Why do charges flow in an electric current? The answer has to do with electric potential energy. Potential energy is stored energy that an object has due to its position or shape. An electric charge has potential energy because of its position in an electric field. For example, when two negative charges are close together, they have potential energy because they repel each other and have the potential to push apart. If the charges move apart, their potential energy decreases. Electric charges always move spontaneously from a position where they have higher potential energy to a position where their potential energy is lower. This is similar to water falling over a dam from an area of higher to lower potential energy due to gravity. In general, for an electric charge to move from one position to another, there must be a difference in electric potential energy between the two positions. The difference in electric potential energy is called potential difference, or voltage. Voltage is measured in an SI unit called the volt (V). For example, the terminals of the car battery in Figure 23.11 have a potential difference of 12 volts. This difference in voltage results in a spontaneous flow of charges, or electric current.

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introduction to electric current

Electric current is a continuous flow of electric charges. Current is measured as the amount of charge that flows past a given point in a certain amount of time. The SI unit for electric current is the ampere (A), or amp. Electric current may flow in just one direction, or it may keep reversing direction. When current flows in just one direction, it is called direct current (DC). The current that flows through a battery-powered flashlight is direct current. When current keeps reversing direction, it is called alternating current (AC). The current that runs through the wires in your home is alternating current. Graphs of both types of current are shown in Figure 23.10. You can watch an animation of both types at this URL: MEDIA Click image to the left or use the URL below. URL:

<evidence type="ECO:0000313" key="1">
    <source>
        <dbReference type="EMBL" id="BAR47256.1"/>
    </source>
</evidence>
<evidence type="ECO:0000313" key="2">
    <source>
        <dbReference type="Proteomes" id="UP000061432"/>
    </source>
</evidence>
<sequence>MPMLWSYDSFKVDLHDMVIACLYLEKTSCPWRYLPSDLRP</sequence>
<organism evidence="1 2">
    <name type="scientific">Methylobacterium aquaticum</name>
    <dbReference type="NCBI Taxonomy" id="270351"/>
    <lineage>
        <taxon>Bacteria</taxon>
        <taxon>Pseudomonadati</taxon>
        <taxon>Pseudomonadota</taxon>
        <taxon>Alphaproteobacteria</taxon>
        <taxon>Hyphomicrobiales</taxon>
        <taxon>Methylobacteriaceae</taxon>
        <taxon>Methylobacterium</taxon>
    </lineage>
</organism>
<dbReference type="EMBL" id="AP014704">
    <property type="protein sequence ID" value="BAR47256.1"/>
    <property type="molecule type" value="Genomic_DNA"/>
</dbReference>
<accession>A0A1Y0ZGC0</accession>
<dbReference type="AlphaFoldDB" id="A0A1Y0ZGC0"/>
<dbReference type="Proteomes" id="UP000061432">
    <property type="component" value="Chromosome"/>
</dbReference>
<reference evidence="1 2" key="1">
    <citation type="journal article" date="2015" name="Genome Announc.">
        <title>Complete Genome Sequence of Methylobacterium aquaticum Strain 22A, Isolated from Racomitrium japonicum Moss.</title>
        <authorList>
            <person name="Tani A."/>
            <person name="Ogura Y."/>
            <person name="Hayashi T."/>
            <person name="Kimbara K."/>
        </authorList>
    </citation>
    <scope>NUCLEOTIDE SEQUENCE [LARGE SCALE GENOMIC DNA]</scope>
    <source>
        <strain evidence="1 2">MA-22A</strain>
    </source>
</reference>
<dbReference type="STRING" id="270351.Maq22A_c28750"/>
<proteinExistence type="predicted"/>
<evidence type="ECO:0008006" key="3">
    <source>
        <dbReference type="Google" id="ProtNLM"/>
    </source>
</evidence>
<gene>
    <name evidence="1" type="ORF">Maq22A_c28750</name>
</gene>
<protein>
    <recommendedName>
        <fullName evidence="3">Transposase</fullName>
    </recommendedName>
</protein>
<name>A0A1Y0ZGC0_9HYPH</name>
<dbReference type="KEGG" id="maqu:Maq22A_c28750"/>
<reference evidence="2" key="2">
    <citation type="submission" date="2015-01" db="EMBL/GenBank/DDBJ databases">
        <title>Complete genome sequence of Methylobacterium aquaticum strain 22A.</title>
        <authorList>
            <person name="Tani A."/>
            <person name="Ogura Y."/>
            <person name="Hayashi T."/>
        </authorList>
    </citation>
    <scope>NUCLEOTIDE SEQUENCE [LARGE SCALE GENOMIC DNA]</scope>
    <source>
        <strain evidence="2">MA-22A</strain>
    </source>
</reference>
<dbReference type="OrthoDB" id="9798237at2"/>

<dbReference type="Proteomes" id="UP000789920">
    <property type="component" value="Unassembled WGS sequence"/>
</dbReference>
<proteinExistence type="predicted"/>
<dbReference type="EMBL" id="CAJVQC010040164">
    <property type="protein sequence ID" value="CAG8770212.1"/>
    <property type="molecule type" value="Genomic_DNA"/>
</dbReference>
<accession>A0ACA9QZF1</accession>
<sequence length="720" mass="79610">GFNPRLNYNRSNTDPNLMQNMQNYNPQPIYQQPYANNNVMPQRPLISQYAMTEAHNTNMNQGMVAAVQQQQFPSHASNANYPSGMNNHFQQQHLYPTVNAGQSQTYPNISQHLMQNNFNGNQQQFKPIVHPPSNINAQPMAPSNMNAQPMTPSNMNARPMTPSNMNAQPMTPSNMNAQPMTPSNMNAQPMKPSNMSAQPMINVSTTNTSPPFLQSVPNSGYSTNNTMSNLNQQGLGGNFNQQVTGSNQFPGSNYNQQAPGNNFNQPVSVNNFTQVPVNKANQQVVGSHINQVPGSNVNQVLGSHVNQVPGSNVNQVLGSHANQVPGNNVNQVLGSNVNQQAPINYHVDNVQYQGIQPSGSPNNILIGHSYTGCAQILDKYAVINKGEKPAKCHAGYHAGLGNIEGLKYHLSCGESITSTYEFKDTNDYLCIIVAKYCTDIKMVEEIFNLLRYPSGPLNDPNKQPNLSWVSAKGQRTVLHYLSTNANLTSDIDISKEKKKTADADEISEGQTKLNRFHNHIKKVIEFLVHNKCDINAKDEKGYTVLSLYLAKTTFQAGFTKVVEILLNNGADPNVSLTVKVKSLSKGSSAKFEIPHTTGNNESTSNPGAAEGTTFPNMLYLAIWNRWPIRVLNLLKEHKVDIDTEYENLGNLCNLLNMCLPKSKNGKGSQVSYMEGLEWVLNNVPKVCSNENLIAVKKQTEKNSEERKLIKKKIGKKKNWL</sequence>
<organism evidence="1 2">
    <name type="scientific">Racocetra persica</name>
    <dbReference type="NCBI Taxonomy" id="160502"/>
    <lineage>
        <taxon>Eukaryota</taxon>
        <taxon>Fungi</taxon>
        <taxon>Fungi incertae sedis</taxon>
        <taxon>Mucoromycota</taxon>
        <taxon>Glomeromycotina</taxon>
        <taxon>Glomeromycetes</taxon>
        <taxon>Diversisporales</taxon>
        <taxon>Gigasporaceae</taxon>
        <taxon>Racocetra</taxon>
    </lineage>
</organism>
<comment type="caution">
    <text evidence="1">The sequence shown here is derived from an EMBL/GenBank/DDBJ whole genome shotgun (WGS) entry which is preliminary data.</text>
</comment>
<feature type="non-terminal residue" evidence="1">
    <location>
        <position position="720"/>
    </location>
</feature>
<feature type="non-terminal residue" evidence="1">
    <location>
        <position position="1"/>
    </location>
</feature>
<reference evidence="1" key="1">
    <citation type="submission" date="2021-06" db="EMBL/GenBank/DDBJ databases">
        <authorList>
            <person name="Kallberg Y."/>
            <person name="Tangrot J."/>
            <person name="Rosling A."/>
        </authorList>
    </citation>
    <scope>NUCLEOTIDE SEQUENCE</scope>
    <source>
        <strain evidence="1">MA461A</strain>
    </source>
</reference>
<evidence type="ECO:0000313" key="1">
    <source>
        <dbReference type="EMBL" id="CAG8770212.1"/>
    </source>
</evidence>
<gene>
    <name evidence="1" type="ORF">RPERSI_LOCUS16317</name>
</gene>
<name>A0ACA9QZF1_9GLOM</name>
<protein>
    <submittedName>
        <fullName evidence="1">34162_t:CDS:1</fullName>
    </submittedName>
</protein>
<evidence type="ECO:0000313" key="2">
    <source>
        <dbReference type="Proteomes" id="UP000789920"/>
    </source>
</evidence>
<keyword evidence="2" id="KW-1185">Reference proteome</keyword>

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solar cells

Solar cells convert the energy in sunlight to electrical energy. They contain a material such as silicon that absorbs light energy and gives off electrons. The electrons flow and create electric current. Figure 23.13 and the animation at the URL below show how a solar cell uses light energy to produce electric current and power a light bulb. Many calculators and other devices are also powered by solar cells.

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chemical cells